For those who don’t know, this “disgusting” memo was circulated through Whitehall by a group of civil servants brainstorming ideas for the Pope’s upcoming four day visit. To me, it seems like a tongue-in-cheek joke, but it could be a genuine result of a “blue-sky thinking” session, where they were trying to come up with as many off-the-wall ideas as possible. Either way, to take genuine offence at the memo requires a serious dysfunction in the reality centre of the brain. And the humour centre. Hell, it requires a serious dysfunction in the brain in general. (I feel I’m really nailing my colours to the mast in this one)

Here’s some of the suggestions in the memo for your reading pleasure:

1 – Starting a helpline for abused children

2 – Opening an abortion ward

3 – Sack ‘dodgy’ bishops

4 – Preside over a civil partnership ceremony

5 – Perform forward rolls with children (?!?)

6 – Apologise for the Spanish Armada

7 – Meet Susan Boyle

8 – Start up his own range of Benedict-brand condoms

9 – Sing a song with the Queen for charity

Now, as I’ve already indicated, the main problem with this whole debacle is that the memo is obviously silly. There should be no “disgusted” response. Even for those suggestions which people may feel skim too close to the Catholic bone, if you look at them objectively without the Catholic overtones they’re quite reasonable suggestions for a high profile and supposedly moral figure such as the Pope: starting helplines for the abused, raising money for charity, preventing unwanted pregnancies… All good things. They’re only bad to the warped priorities of the institution of the Catholic Church. We don’t have to kowtow to those priorities, even if we’re Catholic. Reality is outside the window. Let it in.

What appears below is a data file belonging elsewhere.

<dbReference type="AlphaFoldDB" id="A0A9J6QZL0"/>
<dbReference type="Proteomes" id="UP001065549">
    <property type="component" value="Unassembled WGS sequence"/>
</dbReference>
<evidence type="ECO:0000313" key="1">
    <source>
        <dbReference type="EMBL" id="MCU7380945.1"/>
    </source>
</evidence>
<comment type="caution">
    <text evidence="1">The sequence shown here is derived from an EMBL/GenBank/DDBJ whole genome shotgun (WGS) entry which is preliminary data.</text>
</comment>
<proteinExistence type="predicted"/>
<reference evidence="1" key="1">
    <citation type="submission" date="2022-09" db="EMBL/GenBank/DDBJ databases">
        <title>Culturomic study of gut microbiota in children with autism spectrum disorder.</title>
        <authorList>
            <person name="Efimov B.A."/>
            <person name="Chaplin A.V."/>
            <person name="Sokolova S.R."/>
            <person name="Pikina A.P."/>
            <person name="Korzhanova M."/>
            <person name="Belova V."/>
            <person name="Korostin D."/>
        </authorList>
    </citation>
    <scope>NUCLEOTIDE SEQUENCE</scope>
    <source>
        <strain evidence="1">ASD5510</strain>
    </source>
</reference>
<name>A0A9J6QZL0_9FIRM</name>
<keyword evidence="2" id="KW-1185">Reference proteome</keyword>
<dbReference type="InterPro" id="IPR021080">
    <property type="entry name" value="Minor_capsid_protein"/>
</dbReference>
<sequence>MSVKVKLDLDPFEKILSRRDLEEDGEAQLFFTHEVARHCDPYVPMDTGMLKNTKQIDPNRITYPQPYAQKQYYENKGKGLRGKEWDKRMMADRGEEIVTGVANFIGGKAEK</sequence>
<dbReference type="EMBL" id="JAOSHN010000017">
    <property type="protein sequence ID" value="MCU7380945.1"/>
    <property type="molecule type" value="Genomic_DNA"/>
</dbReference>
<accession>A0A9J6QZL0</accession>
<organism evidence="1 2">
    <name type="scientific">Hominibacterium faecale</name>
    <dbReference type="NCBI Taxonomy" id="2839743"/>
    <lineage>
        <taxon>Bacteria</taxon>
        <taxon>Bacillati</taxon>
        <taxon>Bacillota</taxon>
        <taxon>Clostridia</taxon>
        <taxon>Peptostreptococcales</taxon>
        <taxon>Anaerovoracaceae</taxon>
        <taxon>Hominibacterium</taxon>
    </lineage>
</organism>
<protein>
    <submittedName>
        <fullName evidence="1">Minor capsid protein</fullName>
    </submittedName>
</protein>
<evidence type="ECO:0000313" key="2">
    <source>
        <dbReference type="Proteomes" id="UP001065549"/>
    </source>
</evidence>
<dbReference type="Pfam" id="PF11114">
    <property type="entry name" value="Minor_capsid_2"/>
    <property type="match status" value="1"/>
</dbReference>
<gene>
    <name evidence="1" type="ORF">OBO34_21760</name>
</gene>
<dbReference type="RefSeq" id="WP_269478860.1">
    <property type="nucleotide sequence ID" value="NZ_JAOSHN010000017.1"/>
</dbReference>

I am just angry at the level of offence some people seem to take at this memo, like they’ve forgotten the last few months of abuse revelations. This is not a serious issue: this is diplomats making a gaffe. They didn’t firebomb the popemobile, just their careers. I can understand the Foreign Office making an official apology after the memo was leaked, which they did, but beyond that it’s simply shrug your shoulders time as far as I’m concerned.

But no: Malcolm McMahon, bishop of Nottingham, said the memo reflected: “appalling manners… I think it’s bad that we invite someone into this country – a person like the Pope – and then he’s treated this way.”

What way? The Pope was never supposed to read the memo. Plus, I’m sure he’s got a thick skin. He’s still coming to Britain for his visit, anyway.